Groups Eye Redistricting Reforms

Democrats received more votes statewide in the November elections, but Republicans won more seats. What does that say about redistricting?

The Wisconsin Government Accountability Board’s Nov. 29 certification of the official results of the Nov. 6 election made it, well, official: Democratic candidates got more votes than Republicans in state races for president, U.S. Senate, U.S. House of Representatives, state Senate and state Assembly.

But the Republicans were able to keep a 5-3 lead in the U.S. House of Representatives, reclaim control of the state Senate by a margin of 18 to 15 seats, and secure a commanding 60-39 advantage in the state Assembly, despite getting fewer votes overall.

How can that be? Mike McCabe, the executive director of the Wisconsin Democracy Campaign, a nonpartisan elections watchdog, has a theory:

“The outcome of this year’s U.S. House as well as state Senate and state Assembly elections testify to the power of redistricting,” McCabe told the Wisconsin Center for Investigative Journalism.

The Center, using the newly released official results, has produced maps showing the Nov. 6 vote counts for each congressional and state legislative district. These are posted with this column at WisconsinWatch.org. They depict a mostly red (Republican) state, even though Democrats got the most overall votes in every category.

In the races for Congress, Democrats snared 50.4 percent of the nearly 2.9 million votes cast. In the 16 races for state Senate, Democrats came away with 53 percent of the vote but lost two key seats. In the state’s 99 Assembly districts, Democrats got more than 52 percent of the vote, but won just 39 percent of the seats.

Wisconsin’s congressional and legislative voting districts were redrawn in secret by Republican lawmakers last year, based on the 2010 Census. This wasn’t the first time politics has intruded into the redistricting process, and any drawing of voter boundaries along geographically sensible lines will likely result in some inequities.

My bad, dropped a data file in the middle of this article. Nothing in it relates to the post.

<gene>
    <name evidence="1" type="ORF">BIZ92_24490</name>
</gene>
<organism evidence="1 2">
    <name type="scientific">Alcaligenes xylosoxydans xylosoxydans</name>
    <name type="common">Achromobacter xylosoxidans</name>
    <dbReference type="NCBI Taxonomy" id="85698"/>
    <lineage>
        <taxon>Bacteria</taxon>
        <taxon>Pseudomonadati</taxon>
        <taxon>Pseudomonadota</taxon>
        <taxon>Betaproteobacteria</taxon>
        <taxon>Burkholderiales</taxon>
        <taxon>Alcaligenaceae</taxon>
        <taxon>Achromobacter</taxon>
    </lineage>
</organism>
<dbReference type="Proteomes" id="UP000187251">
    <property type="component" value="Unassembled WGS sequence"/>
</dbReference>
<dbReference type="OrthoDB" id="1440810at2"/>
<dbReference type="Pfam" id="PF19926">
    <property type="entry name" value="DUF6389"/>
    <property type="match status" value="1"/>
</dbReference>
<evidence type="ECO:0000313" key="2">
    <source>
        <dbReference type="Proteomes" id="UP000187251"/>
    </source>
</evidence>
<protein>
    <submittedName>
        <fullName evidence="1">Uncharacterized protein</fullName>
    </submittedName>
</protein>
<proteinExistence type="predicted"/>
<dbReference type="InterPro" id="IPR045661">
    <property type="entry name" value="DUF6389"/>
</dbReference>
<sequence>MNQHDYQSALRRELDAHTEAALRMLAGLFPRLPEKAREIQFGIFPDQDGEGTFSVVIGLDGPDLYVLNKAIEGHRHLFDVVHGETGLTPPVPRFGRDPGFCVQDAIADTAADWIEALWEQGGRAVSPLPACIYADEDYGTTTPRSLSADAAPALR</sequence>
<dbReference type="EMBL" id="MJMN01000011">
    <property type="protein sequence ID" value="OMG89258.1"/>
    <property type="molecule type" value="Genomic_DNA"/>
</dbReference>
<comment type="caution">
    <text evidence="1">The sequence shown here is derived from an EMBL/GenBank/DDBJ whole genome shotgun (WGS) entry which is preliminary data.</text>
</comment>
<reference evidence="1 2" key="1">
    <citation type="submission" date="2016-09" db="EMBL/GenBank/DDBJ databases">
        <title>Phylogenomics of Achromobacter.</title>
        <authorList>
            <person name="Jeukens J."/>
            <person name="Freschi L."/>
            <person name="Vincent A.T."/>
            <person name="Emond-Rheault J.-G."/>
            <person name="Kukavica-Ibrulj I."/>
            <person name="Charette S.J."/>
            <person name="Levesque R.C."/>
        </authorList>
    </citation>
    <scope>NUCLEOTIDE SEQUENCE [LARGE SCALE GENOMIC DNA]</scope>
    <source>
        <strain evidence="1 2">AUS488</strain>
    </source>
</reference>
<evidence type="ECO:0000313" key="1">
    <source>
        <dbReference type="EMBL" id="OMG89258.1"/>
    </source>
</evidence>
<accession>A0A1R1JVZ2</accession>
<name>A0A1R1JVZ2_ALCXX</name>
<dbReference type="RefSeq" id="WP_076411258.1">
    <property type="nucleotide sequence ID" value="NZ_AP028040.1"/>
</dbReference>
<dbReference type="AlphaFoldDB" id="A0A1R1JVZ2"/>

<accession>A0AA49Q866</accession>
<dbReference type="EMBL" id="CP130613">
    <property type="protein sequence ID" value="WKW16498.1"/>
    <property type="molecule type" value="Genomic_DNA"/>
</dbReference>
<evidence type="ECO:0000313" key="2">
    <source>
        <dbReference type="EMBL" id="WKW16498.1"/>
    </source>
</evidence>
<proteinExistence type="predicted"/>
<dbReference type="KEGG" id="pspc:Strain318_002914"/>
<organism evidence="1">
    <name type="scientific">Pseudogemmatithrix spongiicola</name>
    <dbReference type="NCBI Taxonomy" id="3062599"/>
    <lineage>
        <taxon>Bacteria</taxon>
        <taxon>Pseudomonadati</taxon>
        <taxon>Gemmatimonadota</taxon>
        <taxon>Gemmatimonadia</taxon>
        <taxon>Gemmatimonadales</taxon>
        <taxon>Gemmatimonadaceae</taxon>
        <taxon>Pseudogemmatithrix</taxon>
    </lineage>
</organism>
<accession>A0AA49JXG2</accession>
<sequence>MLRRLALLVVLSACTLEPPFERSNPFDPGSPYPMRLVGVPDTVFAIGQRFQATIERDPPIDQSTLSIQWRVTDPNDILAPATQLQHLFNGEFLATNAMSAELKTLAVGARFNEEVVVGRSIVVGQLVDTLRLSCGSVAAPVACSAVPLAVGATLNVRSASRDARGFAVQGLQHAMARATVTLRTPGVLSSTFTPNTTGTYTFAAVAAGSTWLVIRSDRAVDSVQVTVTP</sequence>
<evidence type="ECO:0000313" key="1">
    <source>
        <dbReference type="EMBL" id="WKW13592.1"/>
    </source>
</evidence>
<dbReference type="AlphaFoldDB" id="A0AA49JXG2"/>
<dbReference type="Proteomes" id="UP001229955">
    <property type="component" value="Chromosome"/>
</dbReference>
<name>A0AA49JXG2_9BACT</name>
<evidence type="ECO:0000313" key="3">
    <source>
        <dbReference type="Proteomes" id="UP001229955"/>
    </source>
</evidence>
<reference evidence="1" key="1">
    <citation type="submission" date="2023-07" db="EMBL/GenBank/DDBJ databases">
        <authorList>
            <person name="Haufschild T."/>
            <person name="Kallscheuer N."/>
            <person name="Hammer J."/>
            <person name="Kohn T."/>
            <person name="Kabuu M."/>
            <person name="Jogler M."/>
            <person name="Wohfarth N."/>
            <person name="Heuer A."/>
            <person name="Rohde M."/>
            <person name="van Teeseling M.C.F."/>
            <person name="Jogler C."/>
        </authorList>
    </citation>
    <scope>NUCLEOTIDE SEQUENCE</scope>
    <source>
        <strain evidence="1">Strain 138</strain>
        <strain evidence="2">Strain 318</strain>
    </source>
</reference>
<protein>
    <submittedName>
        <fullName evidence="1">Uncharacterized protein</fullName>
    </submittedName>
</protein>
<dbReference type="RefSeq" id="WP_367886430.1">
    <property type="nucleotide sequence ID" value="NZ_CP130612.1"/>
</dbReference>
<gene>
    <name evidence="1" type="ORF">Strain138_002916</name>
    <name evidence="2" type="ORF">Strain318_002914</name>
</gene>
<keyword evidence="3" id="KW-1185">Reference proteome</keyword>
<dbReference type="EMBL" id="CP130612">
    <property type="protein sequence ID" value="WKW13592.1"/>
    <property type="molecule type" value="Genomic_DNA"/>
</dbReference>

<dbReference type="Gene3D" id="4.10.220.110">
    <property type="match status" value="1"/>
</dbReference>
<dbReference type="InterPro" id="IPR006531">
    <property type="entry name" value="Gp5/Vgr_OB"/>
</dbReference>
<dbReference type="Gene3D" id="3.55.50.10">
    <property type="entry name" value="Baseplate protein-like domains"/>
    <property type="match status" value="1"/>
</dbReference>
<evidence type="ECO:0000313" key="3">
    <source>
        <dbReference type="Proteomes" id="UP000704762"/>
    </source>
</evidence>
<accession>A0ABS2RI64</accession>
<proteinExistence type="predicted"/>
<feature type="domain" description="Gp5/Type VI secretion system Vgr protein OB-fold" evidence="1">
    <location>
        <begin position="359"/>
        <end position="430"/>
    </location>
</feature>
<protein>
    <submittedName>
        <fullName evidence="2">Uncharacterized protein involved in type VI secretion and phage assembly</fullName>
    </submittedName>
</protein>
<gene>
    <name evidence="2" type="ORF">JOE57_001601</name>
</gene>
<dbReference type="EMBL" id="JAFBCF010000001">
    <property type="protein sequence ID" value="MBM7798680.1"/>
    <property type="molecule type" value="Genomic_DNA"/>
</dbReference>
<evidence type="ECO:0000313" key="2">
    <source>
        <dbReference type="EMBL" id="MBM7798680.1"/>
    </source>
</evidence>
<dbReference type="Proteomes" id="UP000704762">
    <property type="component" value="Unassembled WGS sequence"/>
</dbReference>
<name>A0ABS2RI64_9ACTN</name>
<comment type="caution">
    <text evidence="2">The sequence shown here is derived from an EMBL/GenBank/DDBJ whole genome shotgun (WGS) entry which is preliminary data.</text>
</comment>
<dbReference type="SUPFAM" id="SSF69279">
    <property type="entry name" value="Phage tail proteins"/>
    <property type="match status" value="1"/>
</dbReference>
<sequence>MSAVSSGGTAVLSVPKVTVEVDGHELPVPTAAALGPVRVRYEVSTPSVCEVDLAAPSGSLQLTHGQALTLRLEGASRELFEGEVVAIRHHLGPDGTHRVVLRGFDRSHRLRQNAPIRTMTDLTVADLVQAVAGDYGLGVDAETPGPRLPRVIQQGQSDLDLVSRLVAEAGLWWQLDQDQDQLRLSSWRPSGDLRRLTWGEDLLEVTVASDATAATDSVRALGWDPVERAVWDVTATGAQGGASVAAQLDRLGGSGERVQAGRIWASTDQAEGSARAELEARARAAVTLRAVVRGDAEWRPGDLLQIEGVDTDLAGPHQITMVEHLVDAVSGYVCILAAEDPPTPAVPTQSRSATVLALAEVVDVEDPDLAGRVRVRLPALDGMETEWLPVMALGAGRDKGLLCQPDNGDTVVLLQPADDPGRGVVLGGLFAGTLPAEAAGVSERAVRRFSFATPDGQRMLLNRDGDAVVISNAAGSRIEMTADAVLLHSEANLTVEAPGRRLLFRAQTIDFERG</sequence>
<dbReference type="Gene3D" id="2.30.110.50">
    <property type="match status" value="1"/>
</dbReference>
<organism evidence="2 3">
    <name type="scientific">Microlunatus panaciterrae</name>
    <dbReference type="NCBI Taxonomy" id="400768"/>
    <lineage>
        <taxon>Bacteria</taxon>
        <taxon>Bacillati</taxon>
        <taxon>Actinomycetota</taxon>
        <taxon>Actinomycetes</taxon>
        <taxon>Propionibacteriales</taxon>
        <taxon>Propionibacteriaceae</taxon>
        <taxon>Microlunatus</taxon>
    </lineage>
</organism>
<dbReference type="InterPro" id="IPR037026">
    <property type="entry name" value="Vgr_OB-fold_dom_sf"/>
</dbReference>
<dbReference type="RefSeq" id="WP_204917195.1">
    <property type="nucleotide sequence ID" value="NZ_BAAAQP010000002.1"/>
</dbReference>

But what allegedly happened in Wisconsin is that Democratic voters were packed into a few districts and other districts were carved up in a way to give Republicans a large enough edge to win as many seats as possible.

Consider this: In the Nov. 6 election, there were 23 Assembly seats considered so safely Democratic that no Republican was on the ballot, compared to just four seats that went to Republicans without a Democrat being in the race.

The nonpartisan League of Women Voters of Wisconsin has been pushing both parties to reform the redistricting process for decades, says executive director Andrea Kaminski. The these efforts haven’t gotten much traction because “the party in power wants to stay in power.” State lawmakers “are choosing their voters rather than the voters choosing them.”

Now the League is looking to partner with the Democracy Campaign, Common Cause in Wisconsin and other groups to take a fresh run at redistricting reform. It seeks an independent nonpartisan body to redraw voter boundaries to maximize the number of competitive seats, as is done in Iowa. Kaminski says her group favors doing this via state constitutional amendment, to protect against “the political winds of the day.”